The Paleo and Calusa Indians lived on Lido Key and the surrounding lands for 4,000 years, and archaeological evidence suggests they worshiped the sun. The Indians left the barrier island after Spanish explorers came in search of gold in the 1500s. Then, for more than three centuries, the barrier island was largely uninhabited.
But John Ringling took an interest in Lido Key in the 1920s. Hoping to inspire Warren G. Harding, who was president at the time, to buy a winter home on nearby Bird Key, Ringling named the streets on Lido Key after American presidents.
In 1940, the city of Sarasota opened the Lido Casino with funding from the Works Progress Administration, the largest New Deal agency, to attract tourists and provide jobs. The casino was a popular attraction in the 1940s and 1950s. Tourists often lined up to have their pictures taken with the large seahorse sculptures that were attached to the building. The casino was demolished in 1969, and, today, the Lido Beach Pavilion stands in its place.
Lido Key was among the barrier islands Arvida purchased for $13.5 million in 1958. But the public protested in 1967, when Arvida proposed enlarging part of Lido Key, as it had Bird Key. As a compromise, Arvida sold Sarasota County the northern and southern tips to use as county parks.
Today, Lido Key, is home to a renowned white sand beach that was renourished in 2009, along with hotels and motels and a population of about 2,500 full- and part-time residents — who, like the island’s earliest residents, no doubt also worship the sun.
Two molds of the original seahorse sculptures from the Lido Beach Casino now stand at Mote Marine Aquarium, where they were moved in 2009 after spending decades in storage.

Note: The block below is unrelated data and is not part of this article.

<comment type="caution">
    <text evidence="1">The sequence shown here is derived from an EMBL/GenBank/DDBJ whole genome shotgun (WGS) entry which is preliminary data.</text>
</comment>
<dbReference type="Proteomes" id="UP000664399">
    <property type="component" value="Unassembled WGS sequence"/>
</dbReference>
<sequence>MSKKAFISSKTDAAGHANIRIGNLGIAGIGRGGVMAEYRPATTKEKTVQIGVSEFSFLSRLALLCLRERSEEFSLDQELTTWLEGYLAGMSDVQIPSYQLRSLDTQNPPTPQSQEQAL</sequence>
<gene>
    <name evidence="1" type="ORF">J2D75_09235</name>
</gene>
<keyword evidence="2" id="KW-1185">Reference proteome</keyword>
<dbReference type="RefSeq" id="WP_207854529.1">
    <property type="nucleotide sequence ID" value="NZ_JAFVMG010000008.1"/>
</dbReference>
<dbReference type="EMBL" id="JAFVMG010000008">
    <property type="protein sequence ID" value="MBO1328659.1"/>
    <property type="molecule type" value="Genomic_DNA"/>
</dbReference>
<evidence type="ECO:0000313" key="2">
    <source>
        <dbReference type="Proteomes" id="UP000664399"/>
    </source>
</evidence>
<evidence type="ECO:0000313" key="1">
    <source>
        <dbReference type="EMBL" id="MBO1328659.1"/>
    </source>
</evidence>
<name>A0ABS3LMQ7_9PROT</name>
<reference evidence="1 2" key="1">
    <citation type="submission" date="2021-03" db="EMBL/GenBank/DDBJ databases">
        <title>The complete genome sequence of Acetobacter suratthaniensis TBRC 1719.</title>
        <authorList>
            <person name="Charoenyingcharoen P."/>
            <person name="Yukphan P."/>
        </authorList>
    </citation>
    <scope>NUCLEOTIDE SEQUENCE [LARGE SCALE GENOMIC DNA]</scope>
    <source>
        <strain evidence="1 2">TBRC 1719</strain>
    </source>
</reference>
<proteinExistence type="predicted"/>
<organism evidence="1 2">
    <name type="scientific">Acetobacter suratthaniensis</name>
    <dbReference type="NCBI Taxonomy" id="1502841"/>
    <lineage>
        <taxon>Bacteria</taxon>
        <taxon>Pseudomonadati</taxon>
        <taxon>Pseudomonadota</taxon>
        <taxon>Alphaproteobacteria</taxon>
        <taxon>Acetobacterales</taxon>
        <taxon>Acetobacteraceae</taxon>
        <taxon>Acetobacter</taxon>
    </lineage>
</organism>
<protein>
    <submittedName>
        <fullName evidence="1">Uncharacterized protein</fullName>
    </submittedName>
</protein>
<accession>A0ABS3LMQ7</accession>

Lido Beach and Pool
400 Ben Franklin Drive, Lido Key
Lido Beach and pool are located on 15 acres of land along the Gulf of Mexico on Lido Key, one half-mile southwest of St. Armands Circle, on Ben Franklin Drive. Amenities include a swimming pool, pavilion, 400 parking spaces, beach wheelchairs, concessions, gift shop, picnic facilities, playground, restrooms and recreation building. This beach is the former home of the famous Lido Beach Casino, which opened in May 1940. The casino, which became a magnet for residents and visitors, combined art deco, modern and Frank Lloyd Wright features. The casino was demolished in 1969.The Lido Beach pool and pavilion is open from 10 a.m. to 4:45 p.m. Tuesday through Sunday, weather permitting. It is closed on Mondays, Christmas Day and New Year’s Day.
The pavilion includes a 25-meter lap pool with five lanes for lap swimming.
Alcoholic beverages, food, drink and pets are prohibited inside the fenced area of the pool.
Daily fees vary based on age; three-month seasonal and annual passes are available.
For more information, call 941-329-6181.